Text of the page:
South Africa has quite a high rate of divorce. According to Stats SA, four out of ten marriages end in divorce before their tenth anniversary. The truth is, nobody wants their story to end in a separation, but sometimes you have no other choice.
DivorceLaws.co.za, a website established by Family Law and Divorce Lawyer Bertus Preller at Maurice Philips Wisenberg in Cape Town and author of the book Everyone’s Guide To Divorce and Separation, published data about divorce in South Africa. According to the website, the divorce rate declined from 2017 to 2018 but despite this, the numbers remain high.
Data based on 25 284 divorce forms obtained by Stats SA showed a decline of 0.4% (from 25 390 in 2017 to 25 284 in 2018). Most divorce proceedings are started by women.
“The 2018 data reveal that more wives than husbands, 13 218 (52,3%) women in comparison to 8 791 (34,8%) men started divorce proceedings and 1 523 (6,0%) divorces were started by both husband and wife,” they said on the website.
Additionally, Business Tech reported that since the beginning of lockdown, divorce in the country has increased by 20%.
With such high divorce rates, one begins to wonder how much divorce actually costs. The total cost depends on the complexity of the settlement, with issues which may include division of assets or child maintenance.
According to Parent24, in the case that a couple collaborates to finalise all of these complexities and reach an agreement, the divorce can have a total cost coming to R7000 to R10 000. If the divorce is contested, however, it will be much more expensive.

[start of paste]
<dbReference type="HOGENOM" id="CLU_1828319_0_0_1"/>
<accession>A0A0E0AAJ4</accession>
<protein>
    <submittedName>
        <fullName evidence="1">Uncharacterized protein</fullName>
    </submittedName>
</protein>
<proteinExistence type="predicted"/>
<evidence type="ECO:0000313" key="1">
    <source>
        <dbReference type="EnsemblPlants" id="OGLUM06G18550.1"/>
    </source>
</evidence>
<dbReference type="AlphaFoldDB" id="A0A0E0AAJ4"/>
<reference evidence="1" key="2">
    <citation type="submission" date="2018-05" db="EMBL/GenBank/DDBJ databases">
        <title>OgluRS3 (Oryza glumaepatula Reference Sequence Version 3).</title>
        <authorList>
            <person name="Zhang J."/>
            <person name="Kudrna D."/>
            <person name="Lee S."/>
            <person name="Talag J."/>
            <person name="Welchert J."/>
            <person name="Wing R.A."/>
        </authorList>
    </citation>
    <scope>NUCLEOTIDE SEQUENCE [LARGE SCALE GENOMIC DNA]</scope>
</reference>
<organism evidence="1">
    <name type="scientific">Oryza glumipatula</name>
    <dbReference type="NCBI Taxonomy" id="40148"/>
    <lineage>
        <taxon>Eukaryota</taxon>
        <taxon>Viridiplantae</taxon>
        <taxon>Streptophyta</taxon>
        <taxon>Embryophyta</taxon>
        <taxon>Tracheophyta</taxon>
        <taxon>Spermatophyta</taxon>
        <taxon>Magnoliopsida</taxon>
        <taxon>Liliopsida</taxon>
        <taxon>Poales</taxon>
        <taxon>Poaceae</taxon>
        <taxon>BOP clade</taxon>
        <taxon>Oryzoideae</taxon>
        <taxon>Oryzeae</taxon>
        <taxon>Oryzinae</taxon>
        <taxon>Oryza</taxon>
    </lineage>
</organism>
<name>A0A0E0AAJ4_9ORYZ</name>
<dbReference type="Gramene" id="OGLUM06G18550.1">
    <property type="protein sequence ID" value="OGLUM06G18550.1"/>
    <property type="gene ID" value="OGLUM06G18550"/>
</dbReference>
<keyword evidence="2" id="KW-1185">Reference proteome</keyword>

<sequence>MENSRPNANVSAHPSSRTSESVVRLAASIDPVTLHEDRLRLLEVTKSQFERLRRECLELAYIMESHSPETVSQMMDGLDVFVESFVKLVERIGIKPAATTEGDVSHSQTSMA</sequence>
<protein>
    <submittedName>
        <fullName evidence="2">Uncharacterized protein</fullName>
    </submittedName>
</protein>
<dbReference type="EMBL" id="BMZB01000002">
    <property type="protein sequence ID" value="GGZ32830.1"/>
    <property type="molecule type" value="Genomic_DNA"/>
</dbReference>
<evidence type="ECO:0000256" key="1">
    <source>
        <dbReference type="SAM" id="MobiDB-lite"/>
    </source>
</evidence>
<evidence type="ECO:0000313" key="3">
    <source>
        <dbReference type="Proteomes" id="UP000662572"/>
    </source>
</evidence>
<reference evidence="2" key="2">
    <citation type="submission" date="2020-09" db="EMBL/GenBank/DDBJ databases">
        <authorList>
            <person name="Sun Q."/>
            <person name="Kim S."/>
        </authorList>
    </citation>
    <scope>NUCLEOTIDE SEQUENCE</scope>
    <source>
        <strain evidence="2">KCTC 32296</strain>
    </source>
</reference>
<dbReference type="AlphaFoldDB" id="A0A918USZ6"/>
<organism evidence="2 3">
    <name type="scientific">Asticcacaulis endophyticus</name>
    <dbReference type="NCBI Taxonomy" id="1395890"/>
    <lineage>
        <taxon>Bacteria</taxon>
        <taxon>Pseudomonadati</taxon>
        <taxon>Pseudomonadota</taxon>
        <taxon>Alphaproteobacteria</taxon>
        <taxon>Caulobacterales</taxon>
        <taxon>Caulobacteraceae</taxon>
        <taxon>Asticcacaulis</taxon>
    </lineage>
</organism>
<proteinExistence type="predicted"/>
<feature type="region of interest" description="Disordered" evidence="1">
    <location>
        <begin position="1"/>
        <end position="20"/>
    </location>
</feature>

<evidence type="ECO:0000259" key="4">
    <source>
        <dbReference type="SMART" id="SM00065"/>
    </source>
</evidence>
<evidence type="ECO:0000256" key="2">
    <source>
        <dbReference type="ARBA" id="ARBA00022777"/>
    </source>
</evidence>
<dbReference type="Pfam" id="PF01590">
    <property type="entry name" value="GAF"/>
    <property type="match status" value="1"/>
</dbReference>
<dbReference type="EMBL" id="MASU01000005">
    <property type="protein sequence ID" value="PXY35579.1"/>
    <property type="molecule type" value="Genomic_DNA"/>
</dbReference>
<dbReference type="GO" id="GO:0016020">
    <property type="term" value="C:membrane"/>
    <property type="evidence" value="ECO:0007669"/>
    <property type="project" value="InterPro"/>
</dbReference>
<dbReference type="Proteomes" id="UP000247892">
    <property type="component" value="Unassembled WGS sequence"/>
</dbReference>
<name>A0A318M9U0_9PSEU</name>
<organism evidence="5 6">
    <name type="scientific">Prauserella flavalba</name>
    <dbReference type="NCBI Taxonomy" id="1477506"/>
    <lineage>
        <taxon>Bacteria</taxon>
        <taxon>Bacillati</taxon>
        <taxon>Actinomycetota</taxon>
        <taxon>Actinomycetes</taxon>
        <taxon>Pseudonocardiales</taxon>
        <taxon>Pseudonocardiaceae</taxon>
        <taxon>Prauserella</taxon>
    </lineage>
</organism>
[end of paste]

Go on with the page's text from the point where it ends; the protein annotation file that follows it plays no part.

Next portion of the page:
When both individuals do not agree on the terms, they incur additional costs by going back and forth and keeping lawyers for longer, and having to go to court.
Attorneys charge big money for their services. Some who are well-experienced charge between R2000 and R3000 an hour. So, by increasing the time you spend with them, you increase your fees tremendously.
One might think that doing it yourself is the best option in an effort to save money. However, Lee Hancox, head of channel and segment marketing at Sanlam told Business Tech that it may cause more trouble.
“Sometimes there’s the temptation to rush into a ‘quickie’ DIY divorce that seems cheaper and faster – perhaps you want to get out of the emotionally stressful scenario as fast as possible,” she said. “This can be risky. Particularly if you’re not a legal expert, what you may be putting into your divorce agreement could be called into question when you get into a divorce court, or, worst-case scenario, could be to your detriment in the long run. ”
The result of this could cost you more in the end, so it may be better to stick with a professional.
If you’re wondering what else may increase your spending during or after divorce, here are some expenses that result from separation:
– Two households instead of one,
– Additional child care expenses,
– Separating contracts like medical aid, cell phone contracts, insurance, bond payments and others.
David Thomson, senior legal adviser at Sanlam Trust told Business Tech that professional help to guide you in the process makes a huge difference.
“You have to consider the impact of divorce on the whole financial picture. In a partnership, one person may have taken responsibility for the finances, so following a divorce, sudden financial independence could be daunting for the other partner,” he explained.
“Additionally, divorce might mean that one has to go back to work. Plus, it has potentially big consequences if there are children involved as arrangements must be made regarding payment of school fees; medical aid and the like.”
“Divorce is complicated, no matter who you are and how wealthy you may be.”